41. Waste of Transportation • Transporting parts and materials around the plant • Causes of transportation waste • Poor plant layout • Poor understanding of the process flow for production • Large batch sizes, long lead times, and large storage areas

  42. Lean Building Blocks Pull/Kanban Cellular/Flow TPM Quality at Source POUS Quick Changeover Standardized Work Batch Reduction Teams 5S System Visual Plant Layout Value Stream Mapping Continuous Improvement

  43. Course Agenda Welcome Introduction to Simulation Round One of Simulation Introduction To Lean Manufacturing Implementing Lean -- Standardized Work, 5S System, Visual Controls, and Plant Layout Round Two of Simulation Implementing Lean – Teams, Quick Changeover, Batch Reduction, POUS, Quality @ Source Round Three of Simulation Implementing Lean -- Pull/Kanban, Cellular Flow, TPM Round Four of Simulation Implementation Course Evaluation

  44. Round Two: Company Instruction Learn how to implement new Lean techniques • Standardized Work • 5S System • Visual Controls • Plant Layout

  45. Standardized Work • Operations safely carried out with all tasks organized in the best known sequence and using the most effective combination of these resources: • People • Materials • Methods • Machines

  46. Workplace Organization A safe, clean, neat, arrangement of the workplace provides a specific location for everything, and eliminates anything not required.

  47. Elements of a 5S Program • Sort—Perform “Sort Through and Sort Out,” by placing a red tag on all unneeded items and moving them to a temporary holding area. Within a predetermined time the red tag items are disposed, sold, moved or given away. “When in doubt, throw it out!” • Set in Order—Identify the best location for remaining items, relocate out of place items, set inventory limits, and install temporary location indicators. • Shine—Clean everything, inside and out. Continue to inspect items by cleaning them and to prevent dirt, grime, and contamination from occurring. • Standardize—Create the rules for maintaining and controlling the first 3 S’s and use visual controls. • Sustain—Ensure adherence to the 5 S standards through communication, training, and self-discipline.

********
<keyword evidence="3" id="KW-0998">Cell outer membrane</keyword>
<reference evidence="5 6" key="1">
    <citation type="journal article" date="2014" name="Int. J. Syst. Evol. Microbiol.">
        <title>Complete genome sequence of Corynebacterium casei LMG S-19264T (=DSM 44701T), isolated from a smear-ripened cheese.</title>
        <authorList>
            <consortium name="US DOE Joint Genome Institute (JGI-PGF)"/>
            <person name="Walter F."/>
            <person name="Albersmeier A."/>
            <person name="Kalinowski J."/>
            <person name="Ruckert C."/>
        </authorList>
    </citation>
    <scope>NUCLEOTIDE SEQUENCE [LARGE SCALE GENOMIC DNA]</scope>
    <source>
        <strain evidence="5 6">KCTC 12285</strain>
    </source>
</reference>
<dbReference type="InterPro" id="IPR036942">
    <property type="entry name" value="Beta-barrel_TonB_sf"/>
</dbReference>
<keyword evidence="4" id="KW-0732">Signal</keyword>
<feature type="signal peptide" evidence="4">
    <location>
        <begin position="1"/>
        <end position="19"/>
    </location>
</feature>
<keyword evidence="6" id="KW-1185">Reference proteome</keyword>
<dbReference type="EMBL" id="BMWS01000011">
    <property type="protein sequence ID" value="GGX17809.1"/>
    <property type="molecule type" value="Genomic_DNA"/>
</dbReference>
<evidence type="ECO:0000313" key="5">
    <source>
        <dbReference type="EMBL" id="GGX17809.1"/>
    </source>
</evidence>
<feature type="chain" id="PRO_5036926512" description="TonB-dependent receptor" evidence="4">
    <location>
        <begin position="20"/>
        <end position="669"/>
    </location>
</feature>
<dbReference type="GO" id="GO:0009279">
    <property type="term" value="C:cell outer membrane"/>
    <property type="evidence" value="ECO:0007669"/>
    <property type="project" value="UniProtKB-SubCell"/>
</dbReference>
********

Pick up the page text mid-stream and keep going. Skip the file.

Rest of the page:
48. Visual Controls • Simple signals that provide an immediate understanding of a situation or condition. They are efficient, self-regulating, and worker-managed. • Examples: • Kanban cards • Color-coded dies, tools, pallets • Lines on the floor to delineate storage areas, walkways, work areas, etc. • Andon lights

  49. Plant Layout Ship QC Rec Raw Stock QC Screw Machine Shear Stamp Drill Lathe Assembly Brake Mill Weld Grind Finish Parts Stock

  50. Course Agenda Welcome Introduction to Simulation Round One of Simulation Introduction To Lean Manufacturing Implementing Lean -- Standardized Work, 5S System, Visual Controls, and Plant Layout Round Two of Simulation Implementing Lean – Teams, Quick Changeover, Batch Reduction, POUS, Quality @ Source Round Three of Simulation Implementing Lean -- Pull/Kanban, Cellular Flow, TPM Round Four of Simulation Implementation Course Evaluation